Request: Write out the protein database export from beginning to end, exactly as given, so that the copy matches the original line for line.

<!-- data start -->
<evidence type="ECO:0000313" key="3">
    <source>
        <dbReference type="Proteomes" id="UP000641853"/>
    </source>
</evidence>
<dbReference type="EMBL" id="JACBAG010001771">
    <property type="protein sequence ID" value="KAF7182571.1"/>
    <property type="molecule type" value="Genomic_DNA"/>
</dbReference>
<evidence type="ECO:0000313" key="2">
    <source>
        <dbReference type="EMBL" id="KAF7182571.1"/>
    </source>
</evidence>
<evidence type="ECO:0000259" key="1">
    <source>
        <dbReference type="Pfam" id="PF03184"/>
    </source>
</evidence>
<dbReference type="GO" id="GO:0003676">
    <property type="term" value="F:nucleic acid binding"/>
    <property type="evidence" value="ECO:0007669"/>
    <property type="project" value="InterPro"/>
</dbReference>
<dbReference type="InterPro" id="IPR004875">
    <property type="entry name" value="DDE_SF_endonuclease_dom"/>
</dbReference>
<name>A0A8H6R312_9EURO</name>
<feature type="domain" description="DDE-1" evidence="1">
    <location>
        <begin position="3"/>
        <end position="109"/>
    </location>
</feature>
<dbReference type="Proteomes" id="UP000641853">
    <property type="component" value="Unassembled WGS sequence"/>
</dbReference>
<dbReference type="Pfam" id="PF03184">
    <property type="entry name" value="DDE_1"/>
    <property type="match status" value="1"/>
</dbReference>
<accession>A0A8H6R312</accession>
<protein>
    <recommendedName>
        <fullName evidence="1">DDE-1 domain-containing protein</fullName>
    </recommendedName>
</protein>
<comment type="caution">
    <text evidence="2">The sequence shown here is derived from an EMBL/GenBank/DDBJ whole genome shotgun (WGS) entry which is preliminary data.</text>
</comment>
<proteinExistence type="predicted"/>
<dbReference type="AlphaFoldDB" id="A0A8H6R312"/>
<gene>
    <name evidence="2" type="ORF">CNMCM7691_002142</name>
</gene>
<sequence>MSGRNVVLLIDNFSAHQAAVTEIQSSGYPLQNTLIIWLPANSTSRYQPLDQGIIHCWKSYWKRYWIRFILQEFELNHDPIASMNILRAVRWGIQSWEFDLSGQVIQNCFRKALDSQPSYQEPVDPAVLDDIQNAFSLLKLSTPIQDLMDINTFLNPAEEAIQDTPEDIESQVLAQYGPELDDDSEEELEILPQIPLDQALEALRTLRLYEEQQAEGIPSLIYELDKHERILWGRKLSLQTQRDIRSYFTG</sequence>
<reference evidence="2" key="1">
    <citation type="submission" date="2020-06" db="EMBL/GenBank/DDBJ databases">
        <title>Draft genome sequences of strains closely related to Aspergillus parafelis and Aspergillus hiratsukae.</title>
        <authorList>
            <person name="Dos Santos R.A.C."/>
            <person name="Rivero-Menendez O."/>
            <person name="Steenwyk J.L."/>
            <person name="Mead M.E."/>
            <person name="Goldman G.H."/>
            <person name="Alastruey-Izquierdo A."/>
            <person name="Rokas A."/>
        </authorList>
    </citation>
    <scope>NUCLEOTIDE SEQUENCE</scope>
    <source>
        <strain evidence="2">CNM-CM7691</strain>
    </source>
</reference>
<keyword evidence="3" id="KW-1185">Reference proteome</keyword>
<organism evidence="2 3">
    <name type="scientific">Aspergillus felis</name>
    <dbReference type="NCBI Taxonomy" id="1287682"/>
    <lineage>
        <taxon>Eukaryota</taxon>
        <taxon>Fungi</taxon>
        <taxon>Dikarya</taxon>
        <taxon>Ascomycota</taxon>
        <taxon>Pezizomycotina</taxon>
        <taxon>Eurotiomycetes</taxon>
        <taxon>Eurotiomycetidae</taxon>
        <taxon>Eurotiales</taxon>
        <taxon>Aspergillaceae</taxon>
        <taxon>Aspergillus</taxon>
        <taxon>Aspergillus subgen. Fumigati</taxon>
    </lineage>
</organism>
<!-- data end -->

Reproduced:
<evidence type="ECO:0000313" key="3">
    <source>
        <dbReference type="Proteomes" id="UP000641853"/>
    </source>
</evidence>
<dbReference type="EMBL" id="JACBAG010001771">
    <property type="protein sequence ID" value="KAF7182571.1"/>
    <property type="molecule type" value="Genomic_DNA"/>
</dbReference>
<evidence type="ECO:0000313" key="2">
    <source>
        <dbReference type="EMBL" id="KAF7182571.1"/>
    </source>
</evidence>
<evidence type="ECO:0000259" key="1">
    <source>
        <dbReference type="Pfam" id="PF03184"/>
    </source>
</evidence>
<dbReference type="GO" id="GO:0003676">
    <property type="term" value="F:nucleic acid binding"/>
    <property type="evidence" value="ECO:0007669"/>
    <property type="project" value="InterPro"/>
</dbReference>
<dbReference type="InterPro" id="IPR004875">
    <property type="entry name" value="DDE_SF_endonuclease_dom"/>
</dbReference>
<name>A0A8H6R312_9EURO</name>
<feature type="domain" description="DDE-1" evidence="1">
    <location>
        <begin position="3"/>
        <end position="109"/>
    </location>
</feature>
<dbReference type="Proteomes" id="UP000641853">
    <property type="component" value="Unassembled WGS sequence"/>
</dbReference>
<dbReference type="Pfam" id="PF03184">
    <property type="entry name" value="DDE_1"/>
    <property type="match status" value="1"/>
</dbReference>
<accession>A0A8H6R312</accession>
<protein>
    <recommendedName>
        <fullName evidence="1">DDE-1 domain-containing protein</fullName>
    </recommendedName>
</protein>
<comment type="caution">
    <text evidence="2">The sequence shown here is derived from an EMBL/GenBank/DDBJ whole genome shotgun (WGS) entry which is preliminary data.</text>
</comment>
<proteinExistence type="predicted"/>
<dbReference type="AlphaFoldDB" id="A0A8H6R312"/>
<gene>
    <name evidence="2" type="ORF">CNMCM7691_002142</name>
</gene>
<sequence>MSGRNVVLLIDNFSAHQAAVTEIQSSGYPLQNTLIIWLPANSTSRYQPLDQGIIHCWKSYWKRYWIRFILQEFELNHDPIASMNILRAVRWGIQSWEFDLSGQVIQNCFRKALDSQPSYQEPVDPAVLDDIQNAFSLLKLSTPIQDLMDINTFLNPAEEAIQDTPEDIESQVLAQYGPELDDDSEEELEILPQIPLDQALEALRTLRLYEEQQAEGIPSLIYELDKHERILWGRKLSLQTQRDIRSYFTG</sequence>
<reference evidence="2" key="1">
    <citation type="submission" date="2020-06" db="EMBL/GenBank/DDBJ databases">
        <title>Draft genome sequences of strains closely related to Aspergillus parafelis and Aspergillus hiratsukae.</title>
        <authorList>
            <person name="Dos Santos R.A.C."/>
            <person name="Rivero-Menendez O."/>
            <person name="Steenwyk J.L."/>
            <person name="Mead M.E."/>
            <person name="Goldman G.H."/>
            <person name="Alastruey-Izquierdo A."/>
            <person name="Rokas A."/>
        </authorList>
    </citation>
    <scope>NUCLEOTIDE SEQUENCE</scope>
    <source>
        <strain evidence="2">CNM-CM7691</strain>
    </source>
</reference>
<keyword evidence="3" id="KW-1185">Reference proteome</keyword>
<organism evidence="2 3">
    <name type="scientific">Aspergillus felis</name>
    <dbReference type="NCBI Taxonomy" id="1287682"/>
    <lineage>
        <taxon>Eukaryota</taxon>
        <taxon>Fungi</taxon>
        <taxon>Dikarya</taxon>
        <taxon>Ascomycota</taxon>
        <taxon>Pezizomycotina</taxon>
        <taxon>Eurotiomycetes</taxon>
        <taxon>Eurotiomycetidae</taxon>
        <taxon>Eurotiales</taxon>
        <taxon>Aspergillaceae</taxon>
        <taxon>Aspergillus</taxon>
        <taxon>Aspergillus subgen. Fumigati</taxon>
    </lineage>
</organism>